Winter is coming.
No, really, if you live in the Northern Hemisphere, the winter solstice, the shortest day of the year, is this Saturday December 21st.
It marks the time when the northern half of the globe is farthest away from the warm glowing embrace of the sun.
According to astronomy blog EarthSky, the solstice should take place at 12:11 pm ET. After this time, the northern half of the earth should slowly tilt back towards the sun until the summer equinox in June.
If you live in the southern hemisphere, you're celebrating the summer solstice and you can totally give us a call and we'll be right over for a picnic.
The solstice has been noted as an important time throughout human history, and many cultures mark the shortest day (or longest night of the year). The Romans had the feast of Saturnalia, pre-Christian or pagan Europeans celebrated a festival called Yule. Both celebrations helped shape Christmas traditions.
The Chinese celebrate Dongzhi, a day where traditional foods are eaten and families gather to celebrate the solstice.
Other than the cold and bad weather (it is winter in Canada, after all), the short days and lack of sunlight are probably the biggest complaints about the winter months.
Here are 10 things you need to know about Seasonal Affective Disorder: (Story continues after slideshow)
Seasonal affective disorder (SAD) is officially new: Seasons have always existed, of course, but SAD was only officially recognized as a disorder in the 1980s. That means that awareness of its seriousness — or that it even exists — is still limited.
Some people get a less serious form: Ever heard of the winter blues? It's a mild form of SAD that can interfere with everyday life, but is different from SAD in that its effects are less debilitating. It's thought that the winter blues may affect up to 15 per cent of the population.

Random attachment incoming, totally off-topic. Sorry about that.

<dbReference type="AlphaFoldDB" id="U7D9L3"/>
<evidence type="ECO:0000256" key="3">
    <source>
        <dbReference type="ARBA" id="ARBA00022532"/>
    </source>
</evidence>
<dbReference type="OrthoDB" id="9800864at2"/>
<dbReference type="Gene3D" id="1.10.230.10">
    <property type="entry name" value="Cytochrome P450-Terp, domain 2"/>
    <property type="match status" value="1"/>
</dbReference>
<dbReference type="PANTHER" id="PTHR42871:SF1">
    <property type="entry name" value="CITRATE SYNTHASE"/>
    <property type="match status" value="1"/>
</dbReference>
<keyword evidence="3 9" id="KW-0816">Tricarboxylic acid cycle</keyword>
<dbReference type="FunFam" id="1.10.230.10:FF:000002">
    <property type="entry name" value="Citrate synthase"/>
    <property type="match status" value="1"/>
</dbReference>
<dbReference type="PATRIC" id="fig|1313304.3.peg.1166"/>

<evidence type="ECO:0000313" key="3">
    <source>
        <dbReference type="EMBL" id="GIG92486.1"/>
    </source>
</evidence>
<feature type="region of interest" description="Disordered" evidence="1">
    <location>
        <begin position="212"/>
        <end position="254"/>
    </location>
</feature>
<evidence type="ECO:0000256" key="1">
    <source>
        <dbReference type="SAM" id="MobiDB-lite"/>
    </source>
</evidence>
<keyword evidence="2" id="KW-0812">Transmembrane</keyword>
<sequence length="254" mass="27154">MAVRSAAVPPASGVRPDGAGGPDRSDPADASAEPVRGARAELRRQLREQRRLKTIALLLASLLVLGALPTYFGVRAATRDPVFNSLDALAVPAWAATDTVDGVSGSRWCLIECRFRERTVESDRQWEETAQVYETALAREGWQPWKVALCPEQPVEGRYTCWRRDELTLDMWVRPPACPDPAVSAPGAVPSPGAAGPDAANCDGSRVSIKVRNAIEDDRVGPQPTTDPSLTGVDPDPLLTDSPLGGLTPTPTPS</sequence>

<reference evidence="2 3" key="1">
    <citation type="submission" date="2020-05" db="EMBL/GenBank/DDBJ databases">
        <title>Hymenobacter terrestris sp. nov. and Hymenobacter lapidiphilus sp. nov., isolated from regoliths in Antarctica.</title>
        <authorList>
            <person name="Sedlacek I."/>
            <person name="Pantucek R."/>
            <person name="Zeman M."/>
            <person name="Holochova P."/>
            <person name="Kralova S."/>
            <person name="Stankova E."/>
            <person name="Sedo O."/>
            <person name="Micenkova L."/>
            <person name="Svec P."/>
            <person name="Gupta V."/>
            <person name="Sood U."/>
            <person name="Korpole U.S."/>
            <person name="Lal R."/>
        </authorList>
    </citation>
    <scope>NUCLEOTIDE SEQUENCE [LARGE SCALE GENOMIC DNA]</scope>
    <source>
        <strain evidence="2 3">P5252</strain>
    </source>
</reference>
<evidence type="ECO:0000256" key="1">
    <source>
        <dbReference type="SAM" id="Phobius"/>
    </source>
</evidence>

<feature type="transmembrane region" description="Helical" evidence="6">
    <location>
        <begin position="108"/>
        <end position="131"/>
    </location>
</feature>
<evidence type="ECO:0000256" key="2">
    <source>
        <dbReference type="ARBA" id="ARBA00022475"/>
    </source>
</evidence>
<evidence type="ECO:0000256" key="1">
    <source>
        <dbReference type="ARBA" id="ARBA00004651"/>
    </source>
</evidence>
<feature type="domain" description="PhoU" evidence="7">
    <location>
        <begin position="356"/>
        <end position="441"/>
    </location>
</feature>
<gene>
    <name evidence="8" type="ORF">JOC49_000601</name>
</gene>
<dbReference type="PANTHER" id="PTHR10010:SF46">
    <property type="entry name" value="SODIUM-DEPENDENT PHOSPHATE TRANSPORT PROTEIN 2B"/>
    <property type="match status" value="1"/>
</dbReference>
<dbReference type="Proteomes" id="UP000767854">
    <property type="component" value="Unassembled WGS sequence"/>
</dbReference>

There is such a thing as summer SAD too: It's rarer, but summer depression is another milder form of SAD. Those affected usually start to experience symptoms like poor appetite, weight loss, and sleep disturbances in late spring or early summer.
The cause of seasonal affective disorder is not yet known. It's believed that it's related to our internal biological clocks, which regulate our circadian rhythms. Some experts think that the differences in light and the length of the day in the winter months affect our circadian rhythms, which then affects our mood. Other research indicates that our neurotransmitters — which regulate sleep, mood, and appetite —may get messed up when someone is suffering from SAD.
The symptoms of SAD resemble those of other mental illnesses, like depression and bipolar disorder, and include changes in appetite, intense carb and sugar cravings, weight gain, reduced energy, fatigue, oversleeping, anxiety and sadness, and avoidance of social situations.
SAD tends to start appearing in people older than 20, and the risk decreases after the age of 50. However, it can also affect children and teens, and it tends to run in families where other members have experienced depression.
Women are more likely than men to suffer from SAD, but it's not known why. The Mood Disorders Association of Ontario reports that women are up to eight times as likely as men to have SAD.
There is some research indicating that seasonal affective disorder is more common in countries further north, which have shorter winter days or extended periods with very little light at all, in some very northern areas. Shift workers, and workers who don't experience much natural daylight at work and/or home, may also be affected.
People who experience the winter blues or SAD may find some relief by heading south. A trip to a warmer destination with longer daylight hours might help you get through the colder months of the year by providing temporary relief.
There is help available: If you're experiencing symptoms that are interfering with your day-to-day life, and especially if you are experiencing thoughts of self harm or suicide. MDOA reports that research showed that light therapy with special lamps had an antidepressant effect in 70 per cent of SAD sufferers. Other treatment options include getting more exposure to daylight, exercising, medication, maintaining a healthy diet, and counselling or therapy.
To combat the nasty side of winter, it's alway helpful to think of the positives, so here are some tips for staying energized during the winter months.
And if winter gets to be too much, then remember beaches, sun and warm weather are just a short flight away.
Happy winter solstice!